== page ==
Who’s at fault for this mess? Most feel that Congress is to blame for their economic woes, but many also lay blame at the door of banks and financial institutions. Large corporations and the Bush administration have also been identified as culprits by respondents . Virtually none of the respondents blame themselves or the middle class.
Significant economic dislocations have political consequences. As societies lose their middle class and become more divided by wealth and income, they tend to become more polarized politically. This phenomenon, as measured by growing partisanship, has indeed been a feature of the American political scene in the last decade.
Another Pew report, “Partisan Polarization Surges in Bush, Obama Years” reveals that the level of political polarization in America has increased to record levels. The report states, “the average partisan gap has nearly doubled over this 25 year period, from 10 percentage points in 1987 to 18 percentage points in the new study.”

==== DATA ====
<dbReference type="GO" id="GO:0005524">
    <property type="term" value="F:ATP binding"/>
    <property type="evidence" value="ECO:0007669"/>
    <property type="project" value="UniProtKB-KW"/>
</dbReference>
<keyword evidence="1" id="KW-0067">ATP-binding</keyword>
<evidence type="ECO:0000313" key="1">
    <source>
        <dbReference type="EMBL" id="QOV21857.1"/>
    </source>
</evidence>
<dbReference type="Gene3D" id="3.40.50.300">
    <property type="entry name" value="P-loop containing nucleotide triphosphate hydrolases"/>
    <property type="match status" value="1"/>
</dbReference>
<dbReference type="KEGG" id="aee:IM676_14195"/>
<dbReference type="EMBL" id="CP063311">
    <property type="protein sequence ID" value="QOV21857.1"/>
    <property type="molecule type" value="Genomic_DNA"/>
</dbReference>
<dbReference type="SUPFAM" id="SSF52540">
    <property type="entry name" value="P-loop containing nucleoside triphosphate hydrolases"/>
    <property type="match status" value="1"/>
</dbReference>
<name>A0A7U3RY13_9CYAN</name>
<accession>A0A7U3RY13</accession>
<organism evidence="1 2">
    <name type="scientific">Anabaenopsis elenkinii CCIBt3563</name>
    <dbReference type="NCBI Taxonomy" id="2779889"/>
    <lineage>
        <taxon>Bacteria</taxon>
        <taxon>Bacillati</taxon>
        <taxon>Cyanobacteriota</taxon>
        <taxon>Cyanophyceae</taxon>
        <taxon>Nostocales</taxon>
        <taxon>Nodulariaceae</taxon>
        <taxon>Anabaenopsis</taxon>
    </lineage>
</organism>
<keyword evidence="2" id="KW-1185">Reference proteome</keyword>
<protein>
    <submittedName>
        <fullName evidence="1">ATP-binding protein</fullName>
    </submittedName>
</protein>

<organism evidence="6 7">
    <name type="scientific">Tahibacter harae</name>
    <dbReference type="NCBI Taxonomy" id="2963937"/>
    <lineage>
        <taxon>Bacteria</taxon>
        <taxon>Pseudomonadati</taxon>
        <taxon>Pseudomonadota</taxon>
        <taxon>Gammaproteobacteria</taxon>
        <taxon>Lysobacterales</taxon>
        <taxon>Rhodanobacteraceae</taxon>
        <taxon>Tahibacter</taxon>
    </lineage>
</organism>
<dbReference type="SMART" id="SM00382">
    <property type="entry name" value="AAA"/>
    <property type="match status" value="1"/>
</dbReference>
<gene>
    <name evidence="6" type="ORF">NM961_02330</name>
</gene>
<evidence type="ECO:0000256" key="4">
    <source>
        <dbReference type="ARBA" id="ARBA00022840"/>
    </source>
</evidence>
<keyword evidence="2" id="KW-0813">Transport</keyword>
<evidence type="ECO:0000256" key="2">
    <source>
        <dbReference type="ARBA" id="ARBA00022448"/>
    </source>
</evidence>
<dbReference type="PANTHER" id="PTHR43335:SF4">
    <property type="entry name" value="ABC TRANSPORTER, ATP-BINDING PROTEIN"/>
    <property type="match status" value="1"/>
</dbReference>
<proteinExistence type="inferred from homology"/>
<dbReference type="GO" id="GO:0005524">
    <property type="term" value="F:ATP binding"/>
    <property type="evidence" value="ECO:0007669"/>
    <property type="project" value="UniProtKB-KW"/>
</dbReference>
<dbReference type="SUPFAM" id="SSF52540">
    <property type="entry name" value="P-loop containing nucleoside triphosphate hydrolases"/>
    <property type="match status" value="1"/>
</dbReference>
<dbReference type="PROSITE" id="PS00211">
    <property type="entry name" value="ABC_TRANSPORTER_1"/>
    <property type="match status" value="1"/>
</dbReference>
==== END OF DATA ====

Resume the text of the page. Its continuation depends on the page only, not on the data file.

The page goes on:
The link between growing partisanship, political polarization and the declining economic fortunes of the middle class is not accidental. Political scientists Nolan McCarty, Keith T. Poole and Howard Rosenthal studied the link between income and partisanship in America and found that “polarization of the electorate has increasingly taken place along economic or class lines. Unlike the patterns of the 1950s and 1960s, upper income citizens are more likely to identify with and vote for Republicans than are lower income voters.”
Divisions are largest on issues that affect income redistribution, politics of workplace, social spending and immigration; all bottom line issues that affect the wallet. The reason for these fault lines is simple and ancient: those who have do not want to share with those who don’t.
One of the effects of growing polarization is Congressional gridlock and the perceived ineffectiveness of the federal legislature: growing polarization makes it harder to form political coalitions needed to pass significant legislation at the federal level. And when legislation does pass, it is often heavily partisan, benefitting one segment of society at the expense of others.
This political catatonia can be dangerous when significant policy matters become neglected. Currently the inability of the Congress to act threatens to send the nation over the “fiscal cliff.”